Give. Thanks (Matthew 6:25-34)
Freddy was a perpetual optimist and his parents were worried by it. His brother John was a perpetual pessimist, but that didn’t bother their parents. The parents talked to a child psychologist about Freddy’s optimism, and the psychiatrist agreed that it was probably dangerous to be so optimistic. Since Christmas was coming she suggested they give Freddy a really bad present. On Christmas day John got an i-phone 5 with all the bells and whistles, and he started to whine about how it will probably be defective or get broken or get stolen. Freddy got a sac full of horse manure, and he enthusiastically went racing cheerfully around the house. His parents asked him why he was so happy. Freddy said, “With this much horse manure, there has to be a pony around here somewhere.”
The reading today from Matthew is one of the hardest readings in the Christian scriptures, especially in a culture such as ours which pushes planning, goal-setting, and perpetual evaluations, all of which encourage worrying. When we remember that Jesus had a mission of helping people connect with God in a real and meaningful way, we can understand why Jesus said what he did.
To be connected with God, we need to stop thinking about ourselves. If we are trapped by worry, we can’t stop thinking about ourselves, and then direct our thoughts elsewhere.
The instructor of a winter defensive driving course had this insight to offer the person who interviewed him. His primary goal was getting drivers to look down the highway instead of at what may be in the ditch. If drivers look at something in the ditch, they will be inclined to steer into the ditch.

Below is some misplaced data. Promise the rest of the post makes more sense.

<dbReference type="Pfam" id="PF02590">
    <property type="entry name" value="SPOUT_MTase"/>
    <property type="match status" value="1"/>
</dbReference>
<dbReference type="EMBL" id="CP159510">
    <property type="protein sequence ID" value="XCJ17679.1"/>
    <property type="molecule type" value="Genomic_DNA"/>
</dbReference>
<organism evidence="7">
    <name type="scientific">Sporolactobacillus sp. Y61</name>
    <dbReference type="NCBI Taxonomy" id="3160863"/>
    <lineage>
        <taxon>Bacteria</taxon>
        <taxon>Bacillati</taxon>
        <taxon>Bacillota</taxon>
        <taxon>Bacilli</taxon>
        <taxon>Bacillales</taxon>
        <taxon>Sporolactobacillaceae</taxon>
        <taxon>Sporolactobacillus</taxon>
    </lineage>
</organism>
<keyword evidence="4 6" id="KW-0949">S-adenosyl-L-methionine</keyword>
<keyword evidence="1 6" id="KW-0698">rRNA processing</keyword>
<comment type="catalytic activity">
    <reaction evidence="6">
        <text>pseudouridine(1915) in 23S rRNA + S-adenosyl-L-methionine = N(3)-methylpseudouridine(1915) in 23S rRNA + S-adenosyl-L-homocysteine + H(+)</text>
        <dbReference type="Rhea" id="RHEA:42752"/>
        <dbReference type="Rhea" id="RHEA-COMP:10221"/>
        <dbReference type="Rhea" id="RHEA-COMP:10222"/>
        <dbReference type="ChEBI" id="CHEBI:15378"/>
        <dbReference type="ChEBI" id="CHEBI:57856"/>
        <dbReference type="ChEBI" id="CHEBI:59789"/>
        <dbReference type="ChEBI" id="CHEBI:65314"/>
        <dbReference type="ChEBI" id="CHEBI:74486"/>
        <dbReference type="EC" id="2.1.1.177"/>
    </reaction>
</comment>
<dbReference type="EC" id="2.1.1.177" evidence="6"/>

If we are focused on worrying about not having enough food, shelter, clothing, money or whatever, we will be inclined to making those things happen. Just as a driver is expected to drive down the highway, we are expected to do what we need to do to have enough to eat. We are just not supposed to waste our time and energy worrying about it. A farmer friend of mine described how he planted and looked after his crops, but never prayed for rain or whatever. He only used his energy for doing what was needed, and left the rest up to time to take care of.
One activity that helps reduce worry and anxiety is giving thanks. When we reflect on the good that has happened in our lives, it is easier to quit worrying. I now invite you to share with me in the activity of giving thanks. Come up, offer a word of thanks, knowing that God hears all we say, and light a candle.